Apple [AAPL] seems set to introduce new iPhones at a special event on September 10, but whatever it brings us at that show will inevitably disappoint, as the pre-release hype generates a bubble of impossible expectation.
Take the design: We know Apple's design teams have been working hard to develop new processes and materials to help it create a mass market device that once again underlines Jony Ive's reputation as a torch bearer in a long line of post-industrial designers. The new iPhone(s) will be thin, light, elegant and beautiful with every line and every detail fully thought through.
It won't be enough.
Apple will need to introduce iPhones with a completely new form factor if it wants to truly excite the ever-critical media. Anything less than this will be described no more than an incremental upgrade. To this way of thinking, deployment of new processes and materials will mean little -- in the event the lower cost iPhone is made available in colors, people will focus on the colors that aren't there in preference to those that are.
Then there's the software. iOS 7 has already been damned with faint praise as being a "flat" interface, which it isn't. The OS is festooned with little usability features -- the hands of the clock face tell the actual time, for example -- but these improvements will be seen as incremental.
The ability to easily reach those settings you most often need to access will be seen as something that should have been inside the OS from the start. The speed with which apps respond to instruction and the many app SDK enhancements will be similarly ignored.
That Apple will have successfully migrated its OS to a more extensible user interface while maintaining all the features that characterized its previous operating system is unlikely to be appreciated for the milestone it represents. Ive's team have worked hard to ensure the OS is now fit for further improvement within a design paradigm that complements the design of the device.
Software and hardware
We're still unsure what to expect in the latest iPhone processor: will it be dual core? Will it be quad-core? How fast will it run?
This focus on the specifications is the exactly correct approach to take when looking at the new iPhone in contrast to other devices on the market.
That Apple seems set to use its control of both hardware and software in order to deliver fast and responsive devices that deliver significant performance boosts while also providing much-improved battery life will be overlooked in conversations concerning the merits of those quad-core chips deployed inside less responsive competing devices.
The notion that the lower-cost iPhone may be made available in a range of colors and that the top of the range device seems likely to boast a fingerprint authenticator will lead the conversation.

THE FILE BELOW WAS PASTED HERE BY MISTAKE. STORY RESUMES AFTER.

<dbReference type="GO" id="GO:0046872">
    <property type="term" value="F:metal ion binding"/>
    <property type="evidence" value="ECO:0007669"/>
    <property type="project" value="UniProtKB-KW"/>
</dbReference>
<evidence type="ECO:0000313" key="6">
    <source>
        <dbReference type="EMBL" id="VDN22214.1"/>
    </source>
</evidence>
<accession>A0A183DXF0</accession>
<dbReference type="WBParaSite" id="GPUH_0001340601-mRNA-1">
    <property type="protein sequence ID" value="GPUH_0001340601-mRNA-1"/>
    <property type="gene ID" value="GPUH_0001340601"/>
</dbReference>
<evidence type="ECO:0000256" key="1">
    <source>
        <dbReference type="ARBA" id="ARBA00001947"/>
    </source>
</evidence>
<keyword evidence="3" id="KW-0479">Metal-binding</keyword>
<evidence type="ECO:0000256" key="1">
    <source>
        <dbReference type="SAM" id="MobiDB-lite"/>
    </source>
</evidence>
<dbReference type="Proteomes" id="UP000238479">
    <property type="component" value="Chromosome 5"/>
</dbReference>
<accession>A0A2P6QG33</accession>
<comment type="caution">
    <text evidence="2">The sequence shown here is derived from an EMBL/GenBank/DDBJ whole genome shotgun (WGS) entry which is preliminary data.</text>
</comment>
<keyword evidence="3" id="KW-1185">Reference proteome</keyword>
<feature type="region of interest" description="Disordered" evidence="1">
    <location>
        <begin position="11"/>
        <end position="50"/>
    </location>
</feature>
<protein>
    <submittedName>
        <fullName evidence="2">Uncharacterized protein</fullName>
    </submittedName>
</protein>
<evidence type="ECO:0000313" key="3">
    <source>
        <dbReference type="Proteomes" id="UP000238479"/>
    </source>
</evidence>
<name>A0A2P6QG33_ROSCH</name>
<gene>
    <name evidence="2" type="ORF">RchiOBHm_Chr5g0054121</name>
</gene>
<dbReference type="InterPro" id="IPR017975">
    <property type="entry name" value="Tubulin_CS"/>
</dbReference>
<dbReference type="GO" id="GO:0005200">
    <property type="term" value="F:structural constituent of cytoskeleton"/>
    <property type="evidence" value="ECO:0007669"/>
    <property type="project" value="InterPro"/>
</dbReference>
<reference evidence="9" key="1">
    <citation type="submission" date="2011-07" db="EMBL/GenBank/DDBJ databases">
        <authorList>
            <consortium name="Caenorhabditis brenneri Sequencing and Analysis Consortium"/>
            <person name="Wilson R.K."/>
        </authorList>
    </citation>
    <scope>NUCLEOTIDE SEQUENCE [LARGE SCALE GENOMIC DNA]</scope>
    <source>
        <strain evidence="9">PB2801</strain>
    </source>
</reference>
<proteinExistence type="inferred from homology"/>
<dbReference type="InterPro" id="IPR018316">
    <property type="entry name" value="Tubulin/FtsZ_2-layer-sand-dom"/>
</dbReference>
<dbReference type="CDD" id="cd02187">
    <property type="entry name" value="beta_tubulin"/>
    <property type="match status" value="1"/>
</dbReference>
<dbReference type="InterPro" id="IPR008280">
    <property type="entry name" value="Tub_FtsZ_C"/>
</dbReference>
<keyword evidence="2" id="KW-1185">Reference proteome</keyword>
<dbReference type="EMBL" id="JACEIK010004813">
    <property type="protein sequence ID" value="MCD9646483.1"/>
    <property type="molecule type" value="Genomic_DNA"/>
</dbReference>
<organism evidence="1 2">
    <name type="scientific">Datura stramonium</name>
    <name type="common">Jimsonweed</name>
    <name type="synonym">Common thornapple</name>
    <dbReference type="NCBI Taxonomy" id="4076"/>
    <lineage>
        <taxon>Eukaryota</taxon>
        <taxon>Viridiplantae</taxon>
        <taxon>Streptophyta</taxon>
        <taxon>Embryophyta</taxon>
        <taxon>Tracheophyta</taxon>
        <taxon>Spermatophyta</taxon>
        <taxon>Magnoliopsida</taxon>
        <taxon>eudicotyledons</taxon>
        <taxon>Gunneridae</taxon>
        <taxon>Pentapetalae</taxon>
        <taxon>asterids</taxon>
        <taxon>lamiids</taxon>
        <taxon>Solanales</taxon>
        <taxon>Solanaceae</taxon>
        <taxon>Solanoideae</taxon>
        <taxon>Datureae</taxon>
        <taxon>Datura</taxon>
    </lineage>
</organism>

There's so much expectation now that the new lower cost iPhone will be "cheap" (despite attempts to deny such claims earlier this year) that whatever price tag the company does put on the device will be criticized as being a price too high.
There are some who anticipate these cheaper devices will offer only what we currently get inside an iPhone 5-series device at a lower price. Any deviation from this prediction is likely to generate further critical consternation.
Maps and services
Whatever Apple does achieve within its hardware and software, the company must also expect many of its critics will attempt to find fault in the latest iteration of Maps and the first iteration of any other services the company may choose to introduce.
It seems inevitable faultfinders will find some form of fault.
This is the environment into which Apple will launch its new devices next week. These releases are diving into a pool of expectations, some based on previous rumors, others based on blind hope. Bitter experience suggests at least some of these expectations will be unrealised, giving Apple naysayers a golden opportunity to say nay.
Fortunately, customers are discerning. Apple will attempt to deliver beautifully designed devices festooned with feature and usability improvements at more accessible prices than ever before.
Its challenge now will be to bring the message of what it has done to its customers while also navigating a critical cloud generated through unrealistic expectation.
This won't stop the company massively developing its business in China.
Apple's new iPhones will disappoint some. They won't disappoint everyone. This is only to be expected given the evolution of unrealistic expectations the company has allowed to build across its near one-year product release hiatus.
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